The Obama administration is pursuing an aggressive timetable to deliver on a campaign promise to make affordable health care available to all US residents. Though the task is daunting, the original timetable of late autumn is still achievable.
In a letter to Congress dated June 2, 2009, President Obama expressed his broad strokes for the new health care plan, and he asked that it include:
- a public health-insurance option;
- a health-insurance exchange;
- a provision allowing individuals to keep their current coverage;
- a measure promoting best practices to improve health quality; and
- a mechanism that would pay for the full cost of health reform (estimated at $1.2 trillion to $1.5 trillion) through a combination of reducing Medicare and Medicaid spending and finding new sources of revenue.
The president also indicated a willingness to consider individual and employer mandates, as well as an enhanced role for the Medicare Payment Advisory Commission (MedPAC). Currently, there are separate plans in the House of Representatives backed by Republicans and by Democrats, as well plans in the Senate being developed by the Health Committee and the Finance Committee. As one would expect from such a large undertaking, where every aspect of the health sector will be affected, there will be many adjustments and compromises before an agreement is reached.
This is an optimal time for those in the health care industry to examine the legislative proposals closely and assess their impact; only then can they develop strategies to maintain or grow their enterprises as the climate continues to change.
Pay for Performance
The president’s budget proposal for fiscal year 2010 included a recommendation to implement a hospital quality-incentive payment program, with projected savings of $11 billion over 10 years. MedPAC continues to recommend that Medicare change payment-system incentives by basing a portion of provider payment on the quality of care provided, and to recommend that Congress establish a quality-incentive payment policy for hospitals, physicians, Medicare Advantage plans, home health agencies, skilled nursing facilities, and dialysis facilities.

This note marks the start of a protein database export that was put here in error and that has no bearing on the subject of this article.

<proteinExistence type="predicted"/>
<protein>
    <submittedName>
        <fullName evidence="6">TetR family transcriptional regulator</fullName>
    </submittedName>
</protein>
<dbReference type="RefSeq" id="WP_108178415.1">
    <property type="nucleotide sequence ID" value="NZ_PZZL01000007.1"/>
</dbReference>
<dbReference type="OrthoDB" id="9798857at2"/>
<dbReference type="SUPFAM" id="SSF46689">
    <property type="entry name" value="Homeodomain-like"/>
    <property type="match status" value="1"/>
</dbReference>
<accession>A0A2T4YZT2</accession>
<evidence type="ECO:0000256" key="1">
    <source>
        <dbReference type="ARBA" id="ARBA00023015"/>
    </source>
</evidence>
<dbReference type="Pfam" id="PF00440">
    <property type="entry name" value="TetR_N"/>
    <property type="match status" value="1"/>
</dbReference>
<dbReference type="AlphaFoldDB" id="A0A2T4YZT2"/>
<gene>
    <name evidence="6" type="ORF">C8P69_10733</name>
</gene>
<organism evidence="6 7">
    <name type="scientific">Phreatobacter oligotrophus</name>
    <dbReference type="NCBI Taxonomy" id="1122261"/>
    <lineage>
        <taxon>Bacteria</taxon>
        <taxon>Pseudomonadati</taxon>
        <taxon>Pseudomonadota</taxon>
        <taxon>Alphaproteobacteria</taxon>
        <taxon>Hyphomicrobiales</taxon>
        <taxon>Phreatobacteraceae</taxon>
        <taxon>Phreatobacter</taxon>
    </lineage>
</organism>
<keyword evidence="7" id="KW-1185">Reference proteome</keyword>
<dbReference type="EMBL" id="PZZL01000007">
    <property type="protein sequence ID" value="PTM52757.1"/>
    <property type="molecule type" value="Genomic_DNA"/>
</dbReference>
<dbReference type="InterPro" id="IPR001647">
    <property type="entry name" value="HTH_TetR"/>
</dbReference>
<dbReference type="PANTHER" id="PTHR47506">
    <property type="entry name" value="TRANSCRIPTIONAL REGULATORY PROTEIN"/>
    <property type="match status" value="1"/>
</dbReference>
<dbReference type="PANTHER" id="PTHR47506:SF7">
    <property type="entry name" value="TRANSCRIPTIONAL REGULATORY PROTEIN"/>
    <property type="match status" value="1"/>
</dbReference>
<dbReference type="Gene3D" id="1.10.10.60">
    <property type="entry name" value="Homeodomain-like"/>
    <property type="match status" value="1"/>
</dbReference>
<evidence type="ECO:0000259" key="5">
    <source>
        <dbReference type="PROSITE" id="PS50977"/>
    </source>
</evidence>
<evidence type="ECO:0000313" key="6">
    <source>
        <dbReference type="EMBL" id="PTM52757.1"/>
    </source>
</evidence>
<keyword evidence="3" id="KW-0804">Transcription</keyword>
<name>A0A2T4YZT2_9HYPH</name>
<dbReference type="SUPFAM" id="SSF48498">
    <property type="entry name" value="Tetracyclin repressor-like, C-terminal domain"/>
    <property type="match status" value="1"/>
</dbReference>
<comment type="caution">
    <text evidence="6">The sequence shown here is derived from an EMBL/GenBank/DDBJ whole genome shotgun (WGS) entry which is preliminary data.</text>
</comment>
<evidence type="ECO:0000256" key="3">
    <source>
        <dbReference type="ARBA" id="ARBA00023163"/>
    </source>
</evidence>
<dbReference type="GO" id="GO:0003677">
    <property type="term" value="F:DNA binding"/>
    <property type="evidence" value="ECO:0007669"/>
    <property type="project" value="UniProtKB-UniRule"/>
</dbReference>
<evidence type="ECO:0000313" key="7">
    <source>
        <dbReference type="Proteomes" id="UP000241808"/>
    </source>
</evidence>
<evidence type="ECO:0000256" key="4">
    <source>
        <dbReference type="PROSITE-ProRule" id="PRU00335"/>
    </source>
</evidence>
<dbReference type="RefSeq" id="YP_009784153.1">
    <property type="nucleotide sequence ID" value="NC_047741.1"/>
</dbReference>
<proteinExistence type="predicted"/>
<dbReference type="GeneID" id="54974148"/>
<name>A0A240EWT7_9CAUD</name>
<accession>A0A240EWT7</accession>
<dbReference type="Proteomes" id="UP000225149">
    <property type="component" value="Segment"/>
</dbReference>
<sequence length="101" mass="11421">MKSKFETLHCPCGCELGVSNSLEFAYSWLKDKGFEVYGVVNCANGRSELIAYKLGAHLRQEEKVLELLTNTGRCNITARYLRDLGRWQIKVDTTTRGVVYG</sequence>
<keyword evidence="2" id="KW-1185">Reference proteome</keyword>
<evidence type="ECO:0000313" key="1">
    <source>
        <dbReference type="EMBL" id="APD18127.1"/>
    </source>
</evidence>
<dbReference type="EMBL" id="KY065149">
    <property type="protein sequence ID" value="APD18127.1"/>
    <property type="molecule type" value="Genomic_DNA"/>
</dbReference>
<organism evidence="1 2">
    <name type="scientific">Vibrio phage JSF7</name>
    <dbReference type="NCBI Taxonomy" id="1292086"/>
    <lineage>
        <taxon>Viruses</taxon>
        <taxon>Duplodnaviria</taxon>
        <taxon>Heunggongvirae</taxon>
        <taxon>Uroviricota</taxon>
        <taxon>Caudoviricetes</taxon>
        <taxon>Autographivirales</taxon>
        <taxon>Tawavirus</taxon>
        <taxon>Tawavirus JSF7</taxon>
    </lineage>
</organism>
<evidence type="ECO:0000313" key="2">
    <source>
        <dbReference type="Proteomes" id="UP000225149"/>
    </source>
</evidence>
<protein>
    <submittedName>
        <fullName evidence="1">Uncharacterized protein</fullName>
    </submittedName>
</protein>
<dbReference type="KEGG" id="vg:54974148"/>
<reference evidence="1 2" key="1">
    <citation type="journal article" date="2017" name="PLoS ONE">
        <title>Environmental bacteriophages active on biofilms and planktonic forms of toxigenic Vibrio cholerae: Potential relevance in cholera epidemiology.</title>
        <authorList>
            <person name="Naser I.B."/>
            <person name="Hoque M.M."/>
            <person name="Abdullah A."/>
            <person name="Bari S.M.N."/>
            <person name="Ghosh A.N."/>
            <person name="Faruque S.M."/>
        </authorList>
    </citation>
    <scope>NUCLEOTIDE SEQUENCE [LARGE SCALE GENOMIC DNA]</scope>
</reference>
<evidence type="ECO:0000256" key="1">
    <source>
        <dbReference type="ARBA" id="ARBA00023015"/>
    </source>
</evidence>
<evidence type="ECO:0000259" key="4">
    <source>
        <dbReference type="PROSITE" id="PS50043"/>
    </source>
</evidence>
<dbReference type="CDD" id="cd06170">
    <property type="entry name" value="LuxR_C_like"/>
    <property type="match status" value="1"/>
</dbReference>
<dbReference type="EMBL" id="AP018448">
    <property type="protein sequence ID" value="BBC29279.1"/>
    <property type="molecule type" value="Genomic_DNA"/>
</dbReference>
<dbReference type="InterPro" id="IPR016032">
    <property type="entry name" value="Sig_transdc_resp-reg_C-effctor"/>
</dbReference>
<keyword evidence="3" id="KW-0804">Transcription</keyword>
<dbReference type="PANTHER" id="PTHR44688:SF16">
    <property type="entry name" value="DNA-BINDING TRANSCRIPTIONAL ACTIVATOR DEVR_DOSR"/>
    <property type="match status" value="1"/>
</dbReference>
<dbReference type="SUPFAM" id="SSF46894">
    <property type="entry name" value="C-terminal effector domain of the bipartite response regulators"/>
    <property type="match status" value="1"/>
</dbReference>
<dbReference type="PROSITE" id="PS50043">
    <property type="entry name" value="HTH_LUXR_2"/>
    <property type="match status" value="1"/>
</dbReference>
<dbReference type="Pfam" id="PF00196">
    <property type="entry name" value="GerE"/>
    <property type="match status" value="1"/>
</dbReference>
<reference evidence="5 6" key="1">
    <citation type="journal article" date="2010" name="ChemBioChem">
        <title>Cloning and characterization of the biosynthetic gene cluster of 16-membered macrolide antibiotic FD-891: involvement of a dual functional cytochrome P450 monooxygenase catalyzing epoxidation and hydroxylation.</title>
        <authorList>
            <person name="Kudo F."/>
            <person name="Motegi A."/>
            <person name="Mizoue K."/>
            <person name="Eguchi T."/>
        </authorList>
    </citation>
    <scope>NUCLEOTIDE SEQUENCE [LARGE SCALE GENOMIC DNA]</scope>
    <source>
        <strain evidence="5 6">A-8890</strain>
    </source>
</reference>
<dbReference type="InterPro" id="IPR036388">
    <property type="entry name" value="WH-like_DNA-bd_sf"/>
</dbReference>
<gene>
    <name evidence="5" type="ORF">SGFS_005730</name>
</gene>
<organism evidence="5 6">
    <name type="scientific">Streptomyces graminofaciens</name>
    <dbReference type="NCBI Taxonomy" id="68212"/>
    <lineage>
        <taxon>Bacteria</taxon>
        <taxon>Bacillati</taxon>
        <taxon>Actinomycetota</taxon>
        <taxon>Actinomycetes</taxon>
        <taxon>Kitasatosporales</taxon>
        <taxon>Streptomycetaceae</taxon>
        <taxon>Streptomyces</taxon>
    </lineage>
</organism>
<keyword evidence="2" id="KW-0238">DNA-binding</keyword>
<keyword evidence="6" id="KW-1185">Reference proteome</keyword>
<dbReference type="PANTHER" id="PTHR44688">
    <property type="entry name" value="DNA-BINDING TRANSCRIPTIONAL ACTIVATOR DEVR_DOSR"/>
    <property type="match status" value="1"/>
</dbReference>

The Senate Finance Committee’s April 29 description of policy options on transforming the health care delivery system included proposals to implement a hospital value-based purchasing (VBP) program; to require the HHS secretary to complete VBP-implementation plans for home health agencies and skilled nursing facilities by 2011 and 2012, respectively; to make improvements to the physician pay-for-reporting program; and to require the HHS secretary to establish quality-reporting programs for inpatient-rehabilitation and long-term–care hospital providers by 2012.
The House has not yet issued policies on VBP this year. In 2007, the House Children’s Health and Medicare Protection (CHAMP) bill included a provision on the development, reporting, and use of health care measures, but did not include any provisions on VBP.
The Advanced Medical Technology Association (AdvaMed), a nonprofit association representing medical-device manufacturers, has expressed support for a well-conceived and executed VBP program, and has provided the Senate Finance Committee with detailed comments on its proposals. AdvaMed has held meetings with key Senate and House committees and members’ staffs to discuss modifications to these proposals to preserve innovation by recognizing that measurement should not freeze medical practice in place; to require that all measures receive endorsement from an organization that has broad stakeholder representation, including representatives from the life sciences, and meets certain standards; and urge that efficiency measures consider both quality and cost, and for purposes of measuring efficiency, quality measures should be outcome measures.
Despite their proven role in improving patient outcomes and providing value to the health care system, medical imaging services are frequent targets of cost-cutting efforts. The president’s budget proposal includes a recommendation to use radiology benefit managers (RBMs) to ensure appropriate use of diagnostic imaging. In addition, in its March 2009 report, MedPAC recommended that CMS increase its assumption about how often medical imaging equipment over $1 million is in use from the current 25 hours to 45 hours per week. This represents an increase in the equipment-use assumption from 50% to 90% and would reduce